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Spying on Functions January 8, 2018

Posted by Andor Saga in JavaScript, Programming.
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I’ve been working through a series of insightful coding tutorials. It’s a series of episodes that walk developers through creating Super Mario in JavaScript from scratch. They were created by Pontus Alexander and I highly recommend them.

So while working through the videos, Pontus demonstrated a really interesting JavaScript pattern in episode 5. Essentially we can spy on a given a function or method — and add custom logic every time it is called.

Let’s look at an example. We start with a simple class:

class Person {
  sayHi(name) {
    console.log(`Yo ${name}!`);

A common use case is knowing how many times a function is called. It’s overly simplistic, but it clearly demonstrates what we’re doing. So let’s find out how many times sayHi is called.

Since functions/methods are just values, we can create reference to the original method and overwrite it.

let person = new Person();

// Save a reference to the original function
let sayHiOrig = Person.prototype.sayHi;

// Redefine sayHi. This allows us to add custom logic,
// at the same time leaving sayHi to do whatever it does.
let count = 0;
Person.prototype.sayHi = function(name) {
  console.log(`sayHi called ${++count} times.`);
  sayHiOrig.call(this, name);

We then call the function normally. From the perspective of the class, it is unaware of the spy and completely decoupled — which is super great.

// > sayHi called 1 times.
// > Yo Pascal!

Normal Mapping using PShaders in Processing.js April 4, 2015

Posted by Andor Saga in gfx, GLSL, JavaScript, Open Source, Processing.js.
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Try my normal mapping PShader Demo:

Last year I made a very simple normal map demo in Processing.js and I posted it on OpenProcessing. It was fun to write, but something that bothered me about it was that the performance was very slow. The reason for this was because it uses a 2D canvas–there’s no hardware acceleration.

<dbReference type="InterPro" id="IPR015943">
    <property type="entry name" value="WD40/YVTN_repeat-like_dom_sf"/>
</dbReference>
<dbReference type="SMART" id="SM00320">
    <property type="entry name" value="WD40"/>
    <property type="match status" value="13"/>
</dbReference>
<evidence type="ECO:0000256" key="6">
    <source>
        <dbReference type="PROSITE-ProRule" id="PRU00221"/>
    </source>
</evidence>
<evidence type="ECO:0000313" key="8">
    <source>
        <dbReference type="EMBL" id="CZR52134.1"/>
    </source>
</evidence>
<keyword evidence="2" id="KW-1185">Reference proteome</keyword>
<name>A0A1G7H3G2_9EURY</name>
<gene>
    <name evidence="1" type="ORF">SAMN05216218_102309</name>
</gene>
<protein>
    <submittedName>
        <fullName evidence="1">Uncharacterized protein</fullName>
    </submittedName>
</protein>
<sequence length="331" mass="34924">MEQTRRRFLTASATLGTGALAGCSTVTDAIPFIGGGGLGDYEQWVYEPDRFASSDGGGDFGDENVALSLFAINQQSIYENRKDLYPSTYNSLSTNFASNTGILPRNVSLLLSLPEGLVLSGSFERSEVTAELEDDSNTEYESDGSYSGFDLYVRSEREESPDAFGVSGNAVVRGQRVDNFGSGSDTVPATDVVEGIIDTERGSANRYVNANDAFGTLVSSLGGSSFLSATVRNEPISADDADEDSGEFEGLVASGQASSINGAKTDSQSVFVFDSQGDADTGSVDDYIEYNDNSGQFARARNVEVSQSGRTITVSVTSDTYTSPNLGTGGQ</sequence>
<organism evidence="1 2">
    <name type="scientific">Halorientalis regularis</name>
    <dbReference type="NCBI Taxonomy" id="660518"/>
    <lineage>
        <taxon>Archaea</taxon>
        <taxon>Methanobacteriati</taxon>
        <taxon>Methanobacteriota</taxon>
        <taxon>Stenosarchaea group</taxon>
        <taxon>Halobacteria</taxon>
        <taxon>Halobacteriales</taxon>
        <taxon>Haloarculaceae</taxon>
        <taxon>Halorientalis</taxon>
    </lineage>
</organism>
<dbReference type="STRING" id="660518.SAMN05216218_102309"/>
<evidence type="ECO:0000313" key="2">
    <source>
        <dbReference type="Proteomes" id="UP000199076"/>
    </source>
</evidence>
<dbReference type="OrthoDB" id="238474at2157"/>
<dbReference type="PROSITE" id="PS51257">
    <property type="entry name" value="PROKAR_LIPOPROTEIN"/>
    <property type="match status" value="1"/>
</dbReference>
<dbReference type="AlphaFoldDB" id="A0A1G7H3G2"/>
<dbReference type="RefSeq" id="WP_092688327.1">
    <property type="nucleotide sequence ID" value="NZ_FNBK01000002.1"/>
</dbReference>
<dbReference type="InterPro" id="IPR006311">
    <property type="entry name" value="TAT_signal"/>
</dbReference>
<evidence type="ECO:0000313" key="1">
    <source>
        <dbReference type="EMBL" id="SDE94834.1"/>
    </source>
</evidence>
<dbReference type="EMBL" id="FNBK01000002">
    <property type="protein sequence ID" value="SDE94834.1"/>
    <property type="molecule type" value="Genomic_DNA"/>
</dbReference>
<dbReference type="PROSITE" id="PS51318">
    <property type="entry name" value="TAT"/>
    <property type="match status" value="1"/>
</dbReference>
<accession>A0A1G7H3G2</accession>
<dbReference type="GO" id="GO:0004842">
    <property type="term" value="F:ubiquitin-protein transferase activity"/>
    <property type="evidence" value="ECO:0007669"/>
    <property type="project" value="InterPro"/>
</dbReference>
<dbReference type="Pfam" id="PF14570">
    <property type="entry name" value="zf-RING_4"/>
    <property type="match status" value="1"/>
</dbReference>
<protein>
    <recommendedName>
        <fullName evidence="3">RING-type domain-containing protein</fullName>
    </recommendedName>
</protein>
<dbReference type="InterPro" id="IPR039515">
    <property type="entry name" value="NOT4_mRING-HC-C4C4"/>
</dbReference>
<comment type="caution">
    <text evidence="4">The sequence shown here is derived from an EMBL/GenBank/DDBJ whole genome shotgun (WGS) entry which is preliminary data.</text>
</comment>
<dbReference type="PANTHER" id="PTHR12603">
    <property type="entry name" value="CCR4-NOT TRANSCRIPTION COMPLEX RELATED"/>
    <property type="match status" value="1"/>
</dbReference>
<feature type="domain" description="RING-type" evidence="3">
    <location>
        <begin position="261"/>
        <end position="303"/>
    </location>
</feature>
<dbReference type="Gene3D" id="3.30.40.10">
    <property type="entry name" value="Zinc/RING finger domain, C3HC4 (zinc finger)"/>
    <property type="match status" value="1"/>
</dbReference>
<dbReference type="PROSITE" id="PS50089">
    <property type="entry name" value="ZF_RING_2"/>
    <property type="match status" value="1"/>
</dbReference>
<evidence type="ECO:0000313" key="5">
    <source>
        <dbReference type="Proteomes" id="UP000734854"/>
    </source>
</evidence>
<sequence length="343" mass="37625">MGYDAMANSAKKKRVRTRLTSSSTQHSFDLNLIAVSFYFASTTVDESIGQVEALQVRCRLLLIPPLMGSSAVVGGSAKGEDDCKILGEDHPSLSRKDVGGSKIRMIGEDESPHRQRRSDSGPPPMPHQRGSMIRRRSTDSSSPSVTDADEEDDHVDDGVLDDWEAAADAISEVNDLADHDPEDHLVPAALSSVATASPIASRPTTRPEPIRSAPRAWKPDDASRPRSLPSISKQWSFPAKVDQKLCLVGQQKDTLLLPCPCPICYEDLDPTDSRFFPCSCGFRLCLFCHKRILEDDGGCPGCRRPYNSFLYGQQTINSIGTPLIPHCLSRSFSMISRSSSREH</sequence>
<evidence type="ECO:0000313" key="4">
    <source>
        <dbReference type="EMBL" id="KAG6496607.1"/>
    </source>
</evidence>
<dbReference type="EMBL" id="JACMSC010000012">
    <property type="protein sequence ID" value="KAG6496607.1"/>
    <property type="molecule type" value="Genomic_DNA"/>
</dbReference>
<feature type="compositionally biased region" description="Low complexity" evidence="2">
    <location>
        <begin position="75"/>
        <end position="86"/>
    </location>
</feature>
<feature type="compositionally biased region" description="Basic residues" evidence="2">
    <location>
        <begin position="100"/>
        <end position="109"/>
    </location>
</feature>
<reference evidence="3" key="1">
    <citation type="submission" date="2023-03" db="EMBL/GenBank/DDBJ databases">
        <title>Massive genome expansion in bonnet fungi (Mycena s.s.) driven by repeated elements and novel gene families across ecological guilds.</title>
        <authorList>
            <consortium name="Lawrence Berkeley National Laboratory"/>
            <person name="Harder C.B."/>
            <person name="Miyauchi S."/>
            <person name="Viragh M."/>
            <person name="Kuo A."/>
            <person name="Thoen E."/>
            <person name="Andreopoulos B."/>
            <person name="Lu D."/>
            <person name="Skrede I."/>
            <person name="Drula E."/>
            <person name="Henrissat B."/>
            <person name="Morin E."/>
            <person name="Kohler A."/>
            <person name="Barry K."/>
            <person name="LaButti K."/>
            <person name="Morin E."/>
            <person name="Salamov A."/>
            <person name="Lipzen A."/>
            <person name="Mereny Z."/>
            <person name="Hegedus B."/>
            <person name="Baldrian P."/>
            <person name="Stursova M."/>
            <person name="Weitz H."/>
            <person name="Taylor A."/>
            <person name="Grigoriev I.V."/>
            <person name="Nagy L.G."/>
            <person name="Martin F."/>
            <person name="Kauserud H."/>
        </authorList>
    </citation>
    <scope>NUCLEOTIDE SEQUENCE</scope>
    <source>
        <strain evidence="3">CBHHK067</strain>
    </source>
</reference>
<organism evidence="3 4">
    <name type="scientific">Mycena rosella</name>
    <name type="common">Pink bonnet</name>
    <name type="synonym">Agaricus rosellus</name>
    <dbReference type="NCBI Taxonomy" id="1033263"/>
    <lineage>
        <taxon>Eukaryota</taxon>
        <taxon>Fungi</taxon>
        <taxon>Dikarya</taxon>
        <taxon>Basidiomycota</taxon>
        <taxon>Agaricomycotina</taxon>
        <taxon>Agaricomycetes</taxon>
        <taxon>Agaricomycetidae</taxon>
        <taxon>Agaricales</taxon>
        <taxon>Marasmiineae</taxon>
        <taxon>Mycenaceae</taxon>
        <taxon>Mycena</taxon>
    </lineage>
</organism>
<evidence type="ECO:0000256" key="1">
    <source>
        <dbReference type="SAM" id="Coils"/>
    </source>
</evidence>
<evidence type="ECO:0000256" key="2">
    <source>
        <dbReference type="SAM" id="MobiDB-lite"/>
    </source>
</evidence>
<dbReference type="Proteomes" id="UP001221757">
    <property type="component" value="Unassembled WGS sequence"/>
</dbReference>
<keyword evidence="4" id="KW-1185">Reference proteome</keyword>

Now, I have been working on adding PShader support into Processing.js on my spare time. So here and there i’ll make a few updates. After fixing a bug in my implementation recently, I had enough to port over my normal map demo to use shaders. So, instead of having the lighting calculations in the sketch code, I could have them in GLSL/Shader code. I figured this should increase the performance quite a bit.

Converting the demo from Processing/Java code to GLSL was pretty straightforward–except working out a couple of annoying bugs–I got the demo to resemble what I originally had a year ago, but now the performance is much, much, much better 🙂 I’m no longer limited to a tiny 256×256 canvas and I can use the full client area of the browser. Even with specular lighting, it runs at a solid 60 fps. yay!

If you’re interested in the code, here it is. It’s also posted on github.

#ifdef GL_ES
precision mediump float;

uniform vec2 iResolution;
uniform vec3 iCursor;

uniform sampler2D diffuseMap;
uniform sampler2D normalMap;

void main(){
	vec2 uv = vec2(gl_FragCoord.xy / 512.0);
	uv.y = 1.0 - uv.y;

	vec2 p = vec2(gl_FragCoord);
	float mx = p.x - iCursor.x;
	float my = p.y - (iResolution.y - iCursor.y);
	float mz = 500.0;

	vec3 rayOfLight = normalize(vec3(mx, my, mz));
	vec3 normal = vec3(texture2D(normalMap, uv)) - 0.5;
	normal = normalize(normal);

	float nDotL = max(0.0, dot(rayOfLight, normal));
	vec3 reflection = normal * (2.0 * (nDotL)) - rayOfLight;

	vec3 col = vec3(texture2D(diffuseMap, uv)) * nDotL;

	if(iCursor.z == 1.0){
		float specIntensity = max(0.0, dot(reflection, vec3(.0, .0, 1.)));
		float specRaised = pow(specIntensity, 20.0);
		vec3 specColor = specRaised * vec3(1.0, 0.5, 0.2);
		col += specColor;

	gl_FragColor = vec4(col, 1.0);

Wibbles! March 19, 2015

Posted by Andor Saga in 1GAM, Game Development, Games, JavaScript, Open Source.
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I wanted to learn the basics of require.js and pixi.js, so I thought it would be fun to create a small game to experiment with these libraries. I decided to make a clone of a game I used to play: Nibbles. It was a QBASIC game that I played on my 80386.

Getting started with require.js was pretty daunting, there’s a bunch of documentation, but I found more of it confusing. Examples online helped some. Experimenting to see what worked and what didn’t helped me the most. On the other hand, pixi.js was very, very similar to Three.js….So much so, that I found myself guessing the API and I was for the most part right. It’s a fun 2D WebGL rending library that has a canvas fallback. It was overkill for what I was working on, but it was still a good learning experience.

Implementing PShader.set() October 5, 2013

Posted by Andor Saga in JavaScript, Processing, Processing.js, PShader.
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I was in the process of writing ref tests for my implementation of PShader.set() in Processing.js, when I ran into a nasty problem. PShader.set() can take on a variety of types including single floats and integers to set uniform shader variables. For example, we can have the following:

pShader.set("i", 1);
pShader.set("f", 1.0);